We find a sharp result in the center of the frame, some drop at the mid-frame, but then the lens holds its own until the last percentage point or two at the extreme edge.

Stopping down to F5.6 provides only a minor boost to center sharpness and contrast:

Over in the corners there is a more even illumination and slightly better contrast, but resolution is largely unchanged.

The corners never get razor sharp, though sharpness seems to peak somewhere between F8 and F11.

Stopping down to F16 and F22 (minimum aperture) causes increased softness due to diffraction, so I recommend avoiding those smallest apertures and staying at F11 as a maximum.

Extreme corners never get amazingly sharp, but most of the image frame has nice, crisp results, which is in itself impressive for such a tiny optic.  This image, for example, looks very nice other than the extreme edges, which are only acceptable.

The small maximum aperture of the lens means that getting highly defocused backgrounds are going to be rare, but the ability to get very close to your subject means that you can create some separation of your subject from the background.

Here’s another example.

Getting close with a wide angle lens does tend to exaggerate certain proportions (objects closest to the camera seem stretched), so this will work better with some angles and subjects than others.

Still, you can use that perspective in fun ways at times:

I don’t always love Laowa color rendition, but overall I felt like the colors from the Laowa 10C were fairly nice.  I got a lot of great looking images with nice color rendition.

Flare resistance was interesting.  In this beach setting looking into the full sun, there is very nice flare resistance with next to no ghosting or loss of contrast.

In this shot, you can see some veiling and a bit of prismatic ghosting.  I find it somewhat artistic but a little heavy for my tastes.

Most interesting was this sequence of images.  I noticed when composing this shot that there was a certain point where I got this very directional prismatic flare, but just a minor composition change would completely eliminate it.

That’s an interesting effect, but obviously an easily avoidable one if you but change the composition.  There is no included lens hood, and this is probably one of the situations where the inclusion of a lens hood would eliminate that particular effect altogether (that may be a good or a bad thing depending on your aesthetic tastes).  I summation, however, I would say that flare resistance is fairly good and I don’t think will be a huge issue.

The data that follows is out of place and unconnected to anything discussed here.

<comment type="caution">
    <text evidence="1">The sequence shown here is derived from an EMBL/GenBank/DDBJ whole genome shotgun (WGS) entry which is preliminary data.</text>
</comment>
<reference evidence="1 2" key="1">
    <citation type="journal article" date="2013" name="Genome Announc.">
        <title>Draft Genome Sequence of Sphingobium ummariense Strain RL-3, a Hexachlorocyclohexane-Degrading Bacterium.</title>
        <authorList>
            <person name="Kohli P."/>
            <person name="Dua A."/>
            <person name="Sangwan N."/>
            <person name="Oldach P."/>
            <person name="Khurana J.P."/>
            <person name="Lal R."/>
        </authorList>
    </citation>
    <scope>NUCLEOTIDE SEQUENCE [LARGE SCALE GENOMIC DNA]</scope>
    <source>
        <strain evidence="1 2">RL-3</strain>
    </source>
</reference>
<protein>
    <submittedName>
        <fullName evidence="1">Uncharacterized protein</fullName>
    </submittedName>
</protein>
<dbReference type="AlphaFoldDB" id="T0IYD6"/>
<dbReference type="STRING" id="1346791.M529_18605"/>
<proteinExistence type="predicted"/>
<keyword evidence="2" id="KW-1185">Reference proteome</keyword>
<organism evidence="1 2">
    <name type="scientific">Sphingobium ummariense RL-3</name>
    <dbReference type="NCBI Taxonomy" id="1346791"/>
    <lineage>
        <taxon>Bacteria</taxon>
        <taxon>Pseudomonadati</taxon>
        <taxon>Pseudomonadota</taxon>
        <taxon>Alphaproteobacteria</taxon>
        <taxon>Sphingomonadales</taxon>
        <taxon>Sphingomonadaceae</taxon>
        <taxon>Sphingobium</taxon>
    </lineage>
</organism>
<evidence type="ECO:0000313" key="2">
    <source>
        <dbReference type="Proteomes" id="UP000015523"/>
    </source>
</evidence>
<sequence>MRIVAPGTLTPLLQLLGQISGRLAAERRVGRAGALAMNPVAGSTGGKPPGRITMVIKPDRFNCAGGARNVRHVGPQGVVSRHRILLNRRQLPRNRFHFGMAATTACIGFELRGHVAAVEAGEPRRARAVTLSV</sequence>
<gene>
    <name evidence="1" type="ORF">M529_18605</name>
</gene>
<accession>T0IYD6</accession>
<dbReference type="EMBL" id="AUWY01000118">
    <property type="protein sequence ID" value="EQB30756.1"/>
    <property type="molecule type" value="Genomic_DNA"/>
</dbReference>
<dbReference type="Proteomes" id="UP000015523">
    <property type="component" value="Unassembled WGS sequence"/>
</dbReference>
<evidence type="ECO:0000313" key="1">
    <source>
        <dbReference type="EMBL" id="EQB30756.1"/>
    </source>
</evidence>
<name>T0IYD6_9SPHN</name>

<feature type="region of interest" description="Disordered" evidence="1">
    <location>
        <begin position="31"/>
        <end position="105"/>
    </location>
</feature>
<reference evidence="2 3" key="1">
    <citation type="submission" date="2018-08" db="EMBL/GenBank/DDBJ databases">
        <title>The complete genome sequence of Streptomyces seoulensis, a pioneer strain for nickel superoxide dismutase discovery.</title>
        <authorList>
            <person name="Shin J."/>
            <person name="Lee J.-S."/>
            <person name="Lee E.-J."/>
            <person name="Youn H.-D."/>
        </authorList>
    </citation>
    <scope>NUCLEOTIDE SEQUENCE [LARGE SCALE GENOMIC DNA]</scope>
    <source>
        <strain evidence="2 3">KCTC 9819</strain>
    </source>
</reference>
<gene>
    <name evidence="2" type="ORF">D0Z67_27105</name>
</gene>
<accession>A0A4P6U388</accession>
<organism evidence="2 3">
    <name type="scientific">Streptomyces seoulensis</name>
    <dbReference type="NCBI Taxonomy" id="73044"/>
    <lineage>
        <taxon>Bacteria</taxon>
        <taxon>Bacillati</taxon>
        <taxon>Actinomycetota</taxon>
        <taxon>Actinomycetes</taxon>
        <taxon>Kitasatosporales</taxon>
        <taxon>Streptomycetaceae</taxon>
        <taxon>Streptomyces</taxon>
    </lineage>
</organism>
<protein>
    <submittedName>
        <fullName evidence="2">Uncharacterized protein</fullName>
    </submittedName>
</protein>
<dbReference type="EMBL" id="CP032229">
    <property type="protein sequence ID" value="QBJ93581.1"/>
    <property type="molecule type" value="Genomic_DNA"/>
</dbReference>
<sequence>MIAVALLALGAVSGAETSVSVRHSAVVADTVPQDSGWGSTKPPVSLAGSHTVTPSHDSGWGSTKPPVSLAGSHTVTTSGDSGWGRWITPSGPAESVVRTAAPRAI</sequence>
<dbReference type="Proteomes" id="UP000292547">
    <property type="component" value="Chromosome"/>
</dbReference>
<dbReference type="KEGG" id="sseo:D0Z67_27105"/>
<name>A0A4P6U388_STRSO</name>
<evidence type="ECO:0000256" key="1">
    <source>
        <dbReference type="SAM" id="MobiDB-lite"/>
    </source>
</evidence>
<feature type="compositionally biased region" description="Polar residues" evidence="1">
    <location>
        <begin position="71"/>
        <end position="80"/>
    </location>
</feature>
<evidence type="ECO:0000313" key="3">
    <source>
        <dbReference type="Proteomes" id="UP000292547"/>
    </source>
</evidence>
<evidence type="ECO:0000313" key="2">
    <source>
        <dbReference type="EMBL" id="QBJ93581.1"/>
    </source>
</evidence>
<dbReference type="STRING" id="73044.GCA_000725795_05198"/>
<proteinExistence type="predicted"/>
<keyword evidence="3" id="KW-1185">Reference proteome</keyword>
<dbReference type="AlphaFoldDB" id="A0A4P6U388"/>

All in all, the Laowa 10C provides a fairly strongly optical performance for such a tiny lens.  Vignetting is very heavy, but I’ve seen even worse from larger Laowa lenses.  The corners never get compellingly sharp, but for most situations they will probably be acceptably sharp.  The low distortion and detail elsewhere is a real positive, however, allowing you to bring along this tiny lens and get nicely detailed wide angle perspectives to perhaps compliment another lens you have along. If you would like to see more images, check out my image gallery here.

Conclusion

In conclusion, I find the Laowa 10mm F4 Cookie lens to be an interesting new chapter in Laowa lens development.  There are relatively few “pancake” lenses that come to market, but there are certainly plenty of people who like the concept.  In this case I would prefer an autofocusing lens, mostly because I find the crowded real estate on this tiny lens leaves little room for the focus ring.  In many ways, I’m most reminded of the tiny Voigtländer 20mm F3.5 I reviewed years ago.  That too was a tiny, manual focus wide angle lens, though it was slightly more sophisticated in terms of having an electromagnetic aperture iris and thus electronic communication with the camera.  I had a lot of fun with that lens, though, and I suspect that you might feel the same with the Laowa 10C.

It has some real strength aside from the obvious compact size, including very low distortion, good detail across a lot of the frame, and reasonably good control of aberrations and flare.  Heavy vignette is the only significant optical flaw.

But that compact size is the headliner here.  I was able to bring the Laowa 10C along regardless of what camera bag I was using.  The Laowa fit fine in a side or front pocket even of a compact bag like a Lowepro toploader.  The ability to bring along such a wide angle of view at so little penalty is going to make this lens very interesting for those who want to travel light or even those that want a wide angle lens to compliment a more conventional zoom or prime focal length.  For these people, the price tag of $299 USD for this little “cookie” will be well worth it.

Pros:

  • Extremely compact size
  • Well engineered – feels quality
  • Stylish aesthetic
  • Very low distortion
  • Good center and mid-frame sharpness
  • Good magnification and close focus performance
  • Focus and aperture rings move smoothly
  • Good flare resistance overall
  • Great angle of view in such a compact lens

Cons:

  • Heavy distortion
  • No electronics
  • No weather sealing
  • Manual focus ring can be a little hard to find by feel